Assessing the potential for luminescence dating in the Mojave Desert, California
A reliable, widely applicable geochronological tool is an imperative part of neotectonic studies. While there are several geochronological techniques available for Quaternary research, each method has its limitations. Luminescence dating has huge potential for these kinds of studies, as it relies on commonly occurring minerals (namely quartz and K-feldspar), directly dates the event of interest, can be applied over a wide range of timescales, and gives ages without any complex calibration required.
While optically stimulated luminescence (OSL) dating of quartz and infrared stimulated luminescence (IRSL) dating of K-feldspar work well in many regions, these techniques have proven problematic for many OSL users and dating specialists in southern California. Issues of low sensitivity and low (dim) signal intensity often yield inconsistent and questionable results. It is the aim of this study to develop an improved methodology for luminescence dating in this region.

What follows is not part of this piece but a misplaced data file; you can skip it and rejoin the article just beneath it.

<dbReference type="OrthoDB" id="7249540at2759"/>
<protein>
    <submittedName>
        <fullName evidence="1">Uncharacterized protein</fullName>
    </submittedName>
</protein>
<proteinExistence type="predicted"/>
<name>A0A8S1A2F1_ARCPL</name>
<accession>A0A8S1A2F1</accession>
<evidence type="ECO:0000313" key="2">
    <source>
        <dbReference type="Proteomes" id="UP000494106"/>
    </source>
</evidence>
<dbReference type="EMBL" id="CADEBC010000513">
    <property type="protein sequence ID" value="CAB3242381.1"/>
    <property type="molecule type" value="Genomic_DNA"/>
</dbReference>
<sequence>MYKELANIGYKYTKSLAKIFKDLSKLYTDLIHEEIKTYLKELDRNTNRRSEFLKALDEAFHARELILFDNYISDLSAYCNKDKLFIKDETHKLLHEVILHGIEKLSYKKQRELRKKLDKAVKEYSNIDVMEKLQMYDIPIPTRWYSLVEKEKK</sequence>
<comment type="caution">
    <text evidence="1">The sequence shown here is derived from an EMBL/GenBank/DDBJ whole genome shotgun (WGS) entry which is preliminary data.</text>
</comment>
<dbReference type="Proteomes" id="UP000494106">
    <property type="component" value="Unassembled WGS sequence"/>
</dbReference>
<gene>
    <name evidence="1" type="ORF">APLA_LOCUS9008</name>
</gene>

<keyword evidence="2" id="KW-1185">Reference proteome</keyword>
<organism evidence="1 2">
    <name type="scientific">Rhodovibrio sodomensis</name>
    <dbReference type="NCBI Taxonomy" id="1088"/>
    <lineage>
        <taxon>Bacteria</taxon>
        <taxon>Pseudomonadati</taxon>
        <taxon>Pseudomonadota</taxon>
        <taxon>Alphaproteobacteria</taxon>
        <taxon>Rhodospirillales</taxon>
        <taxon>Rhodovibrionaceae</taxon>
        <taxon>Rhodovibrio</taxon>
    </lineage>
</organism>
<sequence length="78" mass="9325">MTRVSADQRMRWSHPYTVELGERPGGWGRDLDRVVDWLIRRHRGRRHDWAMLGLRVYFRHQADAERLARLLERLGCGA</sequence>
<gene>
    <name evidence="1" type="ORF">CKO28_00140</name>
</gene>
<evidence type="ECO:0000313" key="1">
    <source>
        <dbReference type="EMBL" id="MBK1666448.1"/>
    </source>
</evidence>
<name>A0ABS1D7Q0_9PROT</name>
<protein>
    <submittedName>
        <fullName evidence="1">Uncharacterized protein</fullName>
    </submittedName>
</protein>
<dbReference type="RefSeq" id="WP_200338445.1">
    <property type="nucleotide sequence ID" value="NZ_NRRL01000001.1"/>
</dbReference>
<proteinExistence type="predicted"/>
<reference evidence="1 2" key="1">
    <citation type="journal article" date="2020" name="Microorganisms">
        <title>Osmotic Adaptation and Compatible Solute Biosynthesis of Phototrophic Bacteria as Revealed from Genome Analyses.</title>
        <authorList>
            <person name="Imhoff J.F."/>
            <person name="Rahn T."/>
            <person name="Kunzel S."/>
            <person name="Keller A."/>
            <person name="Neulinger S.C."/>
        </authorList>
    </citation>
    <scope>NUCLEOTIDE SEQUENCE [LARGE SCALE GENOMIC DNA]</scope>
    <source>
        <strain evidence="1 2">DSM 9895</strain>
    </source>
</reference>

From the El Paso Peaks trench site on the central Garlock fault, several samples were collected for luminescence dating. Conventional quartz OSL protocols did not yield accurate age estimates. Various K-feldspar IRSL protocols were tested in this study, while new techniques were developed and assessed. Experimentation with two novel procedures, the selective SAR48-12 and SACoR approaches, demonstrate great potential for innovative new ways to deal with problematic samples. The novel K-feldspar isothermal thermoluminescence (ITL) approach gives encouraging results, although further research is warranted to determine how robust and widely applicable the technique is. Because of the pervasive problem of incomplete bleaching in the region, single-grain K-feldspar IRSL measurements may be the best technique for isolating well bleached grains and determining precise and accurate age estimates.